6. Myth: In tough times, the most effective managers “suck it up,” are tough minded, brutally honest, and don’t tolerate “touchy-feely” distractions.
Reality: “Sucking it up” is precisely the wrong strategy for dealing with downsizing, change, and transition. It is a defense mechanism - a form of evasion that anchors behavior in the past and prevents productive engagement and personal growth. Leadership in the post-layoff environment is a helping, not a controlling relationship, and requires reaching out, not closing down and hiding behind a facade of toughness and control. Honesty grounded in a helping orientation is an absolute necessity. Honesty grounded in “brutality” may help the manager vent his or her own anger, but it will ultimately harm the manager, the employee, and the organization. Labeling authenticity, empathy, and helping behaviors with the derogatory term “touchy-feely,” or making disparaging comments that one lives in the “real” world, are additional examples of diversionary defense mechanisms. The most effective managers have learned the power of engaging in helping relationships and use that power to re-recruit employees and restore organizational productivity.

7. Myth: Once things get back to normal, the epidemic of downsizings will stop and job security will return.
Reality: We are experiencing a fundamental shift in the psychological contract that connects employee to employer. When the economy becomes more positive, the frequency of mass layoffs will diminish, but long-term, lifetime employment with one organization is a thing of the past. Employees will have to rely on maintaining transferable marketable skills and continually cultivate their professional network. That will provide the only true employment security in the brave new world of the new psychological employment contract.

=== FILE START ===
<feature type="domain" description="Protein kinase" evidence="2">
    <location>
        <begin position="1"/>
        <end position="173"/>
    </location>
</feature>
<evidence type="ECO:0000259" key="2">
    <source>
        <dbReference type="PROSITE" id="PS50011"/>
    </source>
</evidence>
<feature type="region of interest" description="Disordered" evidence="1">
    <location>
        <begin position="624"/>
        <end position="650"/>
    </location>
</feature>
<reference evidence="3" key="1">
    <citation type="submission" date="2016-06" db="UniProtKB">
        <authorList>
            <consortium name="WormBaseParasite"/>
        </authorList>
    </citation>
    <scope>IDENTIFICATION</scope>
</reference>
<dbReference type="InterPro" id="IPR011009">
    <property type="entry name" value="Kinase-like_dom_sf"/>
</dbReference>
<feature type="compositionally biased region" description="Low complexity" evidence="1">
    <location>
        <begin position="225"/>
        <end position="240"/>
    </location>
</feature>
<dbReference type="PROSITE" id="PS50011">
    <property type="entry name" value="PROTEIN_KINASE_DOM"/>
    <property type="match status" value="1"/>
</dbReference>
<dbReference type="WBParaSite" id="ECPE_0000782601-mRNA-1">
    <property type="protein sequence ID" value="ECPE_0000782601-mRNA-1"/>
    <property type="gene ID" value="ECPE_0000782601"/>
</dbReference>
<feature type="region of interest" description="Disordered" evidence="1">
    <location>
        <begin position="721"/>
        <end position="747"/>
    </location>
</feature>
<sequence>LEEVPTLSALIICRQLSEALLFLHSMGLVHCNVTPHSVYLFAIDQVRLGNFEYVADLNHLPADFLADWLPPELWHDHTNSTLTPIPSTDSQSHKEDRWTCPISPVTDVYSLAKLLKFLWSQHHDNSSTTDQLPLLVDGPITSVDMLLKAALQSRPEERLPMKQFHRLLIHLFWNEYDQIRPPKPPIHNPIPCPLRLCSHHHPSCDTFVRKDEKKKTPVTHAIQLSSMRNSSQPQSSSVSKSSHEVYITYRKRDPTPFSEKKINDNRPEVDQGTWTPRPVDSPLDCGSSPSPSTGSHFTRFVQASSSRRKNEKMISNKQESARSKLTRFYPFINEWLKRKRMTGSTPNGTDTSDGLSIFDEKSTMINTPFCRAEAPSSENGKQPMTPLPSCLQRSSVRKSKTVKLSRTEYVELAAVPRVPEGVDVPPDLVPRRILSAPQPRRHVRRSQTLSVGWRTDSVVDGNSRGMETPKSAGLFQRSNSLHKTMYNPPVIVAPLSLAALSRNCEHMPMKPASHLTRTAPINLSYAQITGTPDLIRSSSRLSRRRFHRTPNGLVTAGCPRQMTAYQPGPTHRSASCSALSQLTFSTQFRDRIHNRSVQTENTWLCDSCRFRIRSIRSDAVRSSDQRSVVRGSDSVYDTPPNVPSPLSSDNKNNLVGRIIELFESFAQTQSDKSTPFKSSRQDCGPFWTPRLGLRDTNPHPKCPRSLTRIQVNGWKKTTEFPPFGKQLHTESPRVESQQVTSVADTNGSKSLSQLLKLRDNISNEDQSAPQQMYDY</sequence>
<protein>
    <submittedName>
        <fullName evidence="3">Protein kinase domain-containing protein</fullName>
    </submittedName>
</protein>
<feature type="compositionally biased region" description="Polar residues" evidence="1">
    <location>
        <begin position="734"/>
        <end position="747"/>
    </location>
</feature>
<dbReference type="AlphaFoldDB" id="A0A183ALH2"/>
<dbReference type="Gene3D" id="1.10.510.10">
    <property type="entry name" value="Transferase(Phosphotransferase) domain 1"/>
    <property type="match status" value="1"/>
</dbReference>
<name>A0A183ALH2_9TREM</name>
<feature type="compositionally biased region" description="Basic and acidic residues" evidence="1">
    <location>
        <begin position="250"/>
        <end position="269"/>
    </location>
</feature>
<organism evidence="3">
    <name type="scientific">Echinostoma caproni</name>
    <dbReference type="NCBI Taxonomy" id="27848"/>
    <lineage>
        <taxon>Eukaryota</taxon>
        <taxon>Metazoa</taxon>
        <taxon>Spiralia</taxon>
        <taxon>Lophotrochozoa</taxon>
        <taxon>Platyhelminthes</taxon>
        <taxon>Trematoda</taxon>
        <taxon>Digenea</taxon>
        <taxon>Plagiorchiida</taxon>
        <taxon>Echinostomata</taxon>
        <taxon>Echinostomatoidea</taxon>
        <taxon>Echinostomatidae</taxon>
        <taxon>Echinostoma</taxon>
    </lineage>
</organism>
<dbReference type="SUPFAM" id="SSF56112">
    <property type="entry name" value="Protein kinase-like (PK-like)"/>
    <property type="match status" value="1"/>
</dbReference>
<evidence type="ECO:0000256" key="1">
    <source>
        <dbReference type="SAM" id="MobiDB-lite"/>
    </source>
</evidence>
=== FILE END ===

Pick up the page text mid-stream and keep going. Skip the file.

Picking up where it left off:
8. Myth: Downsizing erodes loyalty, motivation, and commitment.
Reality: In the new reality, employees will be loyal to their profession and motivated more by the work itself rather than the organization where they perform that work. We are caught in the confusing and painful cross currents of a paradigm shift. Once employees break their organizational codependency – caused by indexing their self-esteem and relevance on the organization where they work as opposed to the work itself – there will be a quantum increase in motivation. This will occur because employees will be driven by an inner sense of purpose rather than contrived external motivational techniques.

9. Myth: Despite the current epidemic of downsizing, organizations need to find ways to tie in employees over the long term.
Reality: The best strategy for organizational survival in the new reality is to attract employees because of the work. In the new paradigm the best and most talented employees will have options; they will choose their employers because they want to be there, not because they have to be there. Leading these new, “volunteer” employees will require much more creativity and collaboration than managing a work force that is “tied in” and trapped by benefits, services, and social systems that reward fitting in and conformity and motivate by fear of job loss.

10. Myth: Employees who keep their jobs – survivors – are better off than those who must leave - victims.
Reality: Both those who stay and those who leave are, in a sense, “victims” of the paradigm shift to the new psychological employment contract. Despite, often significant, economic issues, some who leave are able to re-frame their job loss, move away from victimhood, and discover a wake-up call. They use the experience to find work that has more personal relevance and remove their self-esteem from the unpredictable vicissitudes of organizational life. Survivors, too have the opportunity to turn away from victimhood. They can shed the symptoms of layoff survivor sickness, and take personal charge of their lives and careers. It is a difficult struggle for both those who stay and those who leave, but the gain is well worth the pain.